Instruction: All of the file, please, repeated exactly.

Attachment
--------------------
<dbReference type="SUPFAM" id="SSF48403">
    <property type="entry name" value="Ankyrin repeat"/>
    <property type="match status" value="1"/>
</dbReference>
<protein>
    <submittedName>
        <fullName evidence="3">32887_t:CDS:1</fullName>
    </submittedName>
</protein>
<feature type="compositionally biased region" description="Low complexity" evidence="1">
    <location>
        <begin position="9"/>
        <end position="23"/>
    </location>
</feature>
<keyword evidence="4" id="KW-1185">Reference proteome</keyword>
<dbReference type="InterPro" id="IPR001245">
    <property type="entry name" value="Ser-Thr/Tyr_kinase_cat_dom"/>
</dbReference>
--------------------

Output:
<dbReference type="SUPFAM" id="SSF48403">
    <property type="entry name" value="Ankyrin repeat"/>
    <property type="match status" value="1"/>
</dbReference>
<protein>
    <submittedName>
        <fullName evidence="3">32887_t:CDS:1</fullName>
    </submittedName>
</protein>
<feature type="compositionally biased region" description="Low complexity" evidence="1">
    <location>
        <begin position="9"/>
        <end position="23"/>
    </location>
</feature>
<keyword evidence="4" id="KW-1185">Reference proteome</keyword>
<dbReference type="InterPro" id="IPR001245">
    <property type="entry name" value="Ser-Thr/Tyr_kinase_cat_dom"/>
</dbReference>